Mr. Reagan runs for a second term

I crunched in the snow all over New Hampshire with Ronald Reagan in the primary of January 1976 and have thought about it a good deal since. Mr. Reagan was ex-governor of California trying to get the GOP presidential nomination. I wrote in this paper that ''his views are sharp, conservative, and controversial, expressed with fewer qualifications than most candidates use.'' He was ''friendly and easy-mannered. . . .'' He was trying to sell what I considered an extraordinary proposal: New Hampshire, he claimed, was ''sending $115 million a year to the Washington government but getting back only $100 million in return services.'' Why not keep the money at home and ''save'' $15 million?

I wrote about it in the Monitor of Jan. 13. I and another reporter met him at the airport. I asked if the $115 million didn't include paying for the military and the federal highways - and what was the source of his figures? I wrote:

''Mr. Reagan appeared taken aback. ''I never understood it that way,'' he replied, ''If I'm mistaken I stand corrected.'' He said he could not remember the source of the statistic. He was engaging and disarming. If his figures were inaccurate, he assured us, he would correct them. . . . The scene of eight years ago fades out.

Mr. Reagan today is as affable and likable as ever and is running for office. The campaign has just started. I think Americans forget just how sharp a presidential campaign becomes. I believe this has already begun. Mr. Reagan has two difficult hurdles: the Lebanon adventure which was a disaster and a deficit that hangs over our heads. I don't know who Democrats will nominate. But I suspect the present good-natured calm will seem unreal just around the political bend.

Economic columnist Hobart Rowen and others warn the President that ''the markets are sending a message.'' They may recover the recent decline, he says, or on the other hand we could have a ''Wall Street tumble that dwarfs the 10 percent decline over the past six weeks.''

A Washington reporter listens to Mr. Reagan and seems to hear echoes from that optimistic presidential candidate in New Hampshire eight years ago. Just last month in his press conference Mr. Reagan preserved his always hopeful mood. It is not a comfortable position. He denied that the United States has ''cut and run'' in Lebanon. He denies that he is ''underestimating'' deficits. He indicated the economy is going from strength to strength. He blames Democrats for withholding cooperation. He incidentally voices his strong and controversial views: ''Raising taxes doesn't reduce a deficit. Raising taxes creates more government spending!''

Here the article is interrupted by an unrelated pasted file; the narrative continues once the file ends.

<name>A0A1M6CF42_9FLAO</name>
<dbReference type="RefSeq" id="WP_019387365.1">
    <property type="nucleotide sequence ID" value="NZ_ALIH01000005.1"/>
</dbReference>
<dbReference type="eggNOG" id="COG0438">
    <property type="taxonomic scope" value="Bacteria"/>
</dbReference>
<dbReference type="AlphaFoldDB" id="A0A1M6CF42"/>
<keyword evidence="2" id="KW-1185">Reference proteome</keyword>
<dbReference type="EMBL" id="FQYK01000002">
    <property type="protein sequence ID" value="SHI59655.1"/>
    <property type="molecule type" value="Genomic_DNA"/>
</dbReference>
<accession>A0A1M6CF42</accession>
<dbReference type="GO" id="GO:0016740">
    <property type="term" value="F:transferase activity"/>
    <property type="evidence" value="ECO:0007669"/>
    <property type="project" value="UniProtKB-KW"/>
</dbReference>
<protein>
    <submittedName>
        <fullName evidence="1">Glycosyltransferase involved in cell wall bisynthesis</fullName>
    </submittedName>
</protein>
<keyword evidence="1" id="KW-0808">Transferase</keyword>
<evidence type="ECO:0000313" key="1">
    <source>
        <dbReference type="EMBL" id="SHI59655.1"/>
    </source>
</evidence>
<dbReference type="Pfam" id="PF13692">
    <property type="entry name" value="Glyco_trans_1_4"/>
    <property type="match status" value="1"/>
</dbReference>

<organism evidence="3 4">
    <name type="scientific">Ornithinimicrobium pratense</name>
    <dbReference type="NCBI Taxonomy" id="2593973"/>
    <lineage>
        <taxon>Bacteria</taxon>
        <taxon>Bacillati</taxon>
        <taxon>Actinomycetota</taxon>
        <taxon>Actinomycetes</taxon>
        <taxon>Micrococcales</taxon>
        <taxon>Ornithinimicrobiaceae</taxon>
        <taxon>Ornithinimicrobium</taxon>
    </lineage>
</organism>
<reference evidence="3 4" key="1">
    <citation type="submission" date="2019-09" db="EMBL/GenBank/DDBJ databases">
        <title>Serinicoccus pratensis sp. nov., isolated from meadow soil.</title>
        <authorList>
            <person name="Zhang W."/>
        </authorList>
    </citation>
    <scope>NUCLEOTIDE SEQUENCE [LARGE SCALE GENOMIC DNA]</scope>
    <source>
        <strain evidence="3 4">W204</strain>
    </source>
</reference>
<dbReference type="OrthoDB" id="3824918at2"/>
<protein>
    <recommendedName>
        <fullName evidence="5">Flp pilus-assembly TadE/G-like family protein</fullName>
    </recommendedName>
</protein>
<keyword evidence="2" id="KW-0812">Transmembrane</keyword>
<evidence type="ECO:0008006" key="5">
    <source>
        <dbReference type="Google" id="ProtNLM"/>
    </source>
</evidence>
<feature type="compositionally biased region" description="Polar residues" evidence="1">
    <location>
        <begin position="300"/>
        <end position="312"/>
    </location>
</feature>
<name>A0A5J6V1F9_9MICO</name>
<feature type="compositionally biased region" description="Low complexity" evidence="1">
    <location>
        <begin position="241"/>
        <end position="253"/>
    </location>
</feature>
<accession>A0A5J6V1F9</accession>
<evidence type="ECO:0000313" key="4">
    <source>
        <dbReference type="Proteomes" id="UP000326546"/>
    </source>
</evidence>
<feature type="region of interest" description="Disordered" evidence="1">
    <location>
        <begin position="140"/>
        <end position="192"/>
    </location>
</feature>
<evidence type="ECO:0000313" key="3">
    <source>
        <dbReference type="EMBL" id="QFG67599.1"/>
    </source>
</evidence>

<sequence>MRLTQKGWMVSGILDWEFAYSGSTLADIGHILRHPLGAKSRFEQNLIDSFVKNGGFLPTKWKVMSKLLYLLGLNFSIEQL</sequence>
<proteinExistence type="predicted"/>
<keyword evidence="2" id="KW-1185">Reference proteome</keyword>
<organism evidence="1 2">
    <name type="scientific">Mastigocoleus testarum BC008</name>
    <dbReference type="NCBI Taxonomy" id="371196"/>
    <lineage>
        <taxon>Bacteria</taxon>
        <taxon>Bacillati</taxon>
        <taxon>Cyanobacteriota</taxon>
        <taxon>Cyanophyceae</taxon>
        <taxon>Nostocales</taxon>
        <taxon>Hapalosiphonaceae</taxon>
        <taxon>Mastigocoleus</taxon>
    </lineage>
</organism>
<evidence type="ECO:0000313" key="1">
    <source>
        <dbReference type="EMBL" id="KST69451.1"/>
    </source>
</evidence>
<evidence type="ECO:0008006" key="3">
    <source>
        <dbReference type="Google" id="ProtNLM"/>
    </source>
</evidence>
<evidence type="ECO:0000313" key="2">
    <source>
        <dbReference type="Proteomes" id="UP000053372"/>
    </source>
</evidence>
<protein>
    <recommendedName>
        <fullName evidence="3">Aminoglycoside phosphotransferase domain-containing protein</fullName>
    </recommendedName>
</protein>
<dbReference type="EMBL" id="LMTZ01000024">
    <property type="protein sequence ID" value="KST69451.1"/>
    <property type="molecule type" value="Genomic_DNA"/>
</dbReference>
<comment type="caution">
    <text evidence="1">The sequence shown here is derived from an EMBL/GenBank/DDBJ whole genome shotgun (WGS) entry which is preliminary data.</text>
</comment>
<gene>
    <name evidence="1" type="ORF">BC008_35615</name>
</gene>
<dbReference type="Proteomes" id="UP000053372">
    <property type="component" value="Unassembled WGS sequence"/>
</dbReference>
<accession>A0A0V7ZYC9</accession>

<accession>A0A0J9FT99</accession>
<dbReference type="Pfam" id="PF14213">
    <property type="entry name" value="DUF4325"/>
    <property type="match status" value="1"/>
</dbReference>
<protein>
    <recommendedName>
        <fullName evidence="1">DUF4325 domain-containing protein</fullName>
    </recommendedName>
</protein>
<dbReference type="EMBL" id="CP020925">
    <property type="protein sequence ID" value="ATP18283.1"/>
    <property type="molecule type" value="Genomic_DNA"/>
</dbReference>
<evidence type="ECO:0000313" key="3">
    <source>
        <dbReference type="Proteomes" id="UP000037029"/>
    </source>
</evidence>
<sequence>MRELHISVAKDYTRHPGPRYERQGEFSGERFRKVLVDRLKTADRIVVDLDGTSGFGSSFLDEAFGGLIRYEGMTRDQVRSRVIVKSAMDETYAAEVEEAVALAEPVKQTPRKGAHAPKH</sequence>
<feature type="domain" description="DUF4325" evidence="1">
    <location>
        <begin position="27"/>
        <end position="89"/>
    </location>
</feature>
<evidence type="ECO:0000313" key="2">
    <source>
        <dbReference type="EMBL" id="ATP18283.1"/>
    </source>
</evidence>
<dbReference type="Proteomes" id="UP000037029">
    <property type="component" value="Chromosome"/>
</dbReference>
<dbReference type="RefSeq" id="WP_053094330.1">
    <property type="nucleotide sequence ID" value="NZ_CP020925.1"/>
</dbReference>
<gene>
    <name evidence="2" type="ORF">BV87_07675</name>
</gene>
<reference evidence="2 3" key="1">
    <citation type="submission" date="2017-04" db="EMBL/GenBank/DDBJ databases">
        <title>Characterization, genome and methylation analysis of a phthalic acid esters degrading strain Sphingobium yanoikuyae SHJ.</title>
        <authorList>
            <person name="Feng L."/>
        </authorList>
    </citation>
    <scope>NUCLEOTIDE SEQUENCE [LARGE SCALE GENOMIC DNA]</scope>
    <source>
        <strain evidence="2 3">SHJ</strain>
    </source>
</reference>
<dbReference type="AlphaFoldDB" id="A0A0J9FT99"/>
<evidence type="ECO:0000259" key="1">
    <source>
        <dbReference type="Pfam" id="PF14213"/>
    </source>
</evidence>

There are genuine doubts. There is a dangerous international trade deficit. Economist Henry Kaufman fears that a major contest could be shaping up between a US budget out of control and a defense monetary policy at the Fed, that might force interest rates up (and the cost of buying cars and real estate). Many orthodox economists feel taxes must be raised, defense cut, belts tightened. The Wall Street Journal in a front-page analysis this week points in alarm again at the national debt; it is ''rocketing upward.''

Democrats are bound to quote the GOP's earlier disdain at Reagan proposals - a ''riverboat gamble'' (Senate majority leader Howard Baker), and the ''voodoo economics'' term applied to the Kemp-Roth program. On television this week some watched suave, urbane House majority leader Jim Wright (D) of Texas reply to some of the President's charges against Democrats and the economic emergency. ''He (Mr. Reagan) said that they had a very difficult time ever getting us (Democrats) to meet. That was not true at all.''

I sense the tumult from afar. And this contest may be bitter. Some jibes are already directed at the two leaders on the Democratic side. Now it begins on President Reagan himself. Columnist Thomas Griffith of Time magazine puts down a complaint frequently heard by newsmen of the President's neat homilies, that ''his facts often turn out to be wrong.'' Taunts will grow sharper. In this case the administration must do a lot of explaining about Lebanon. Also about its deficits preceded by the biggest tax cuts in history. Representative Wright already charges that the Reagan administration in four years is ''adding more to the national debt than in all the years since World War II - a trillion dollars.'' An election is fun to watch as a bystander sport. But in this case we're all involved.

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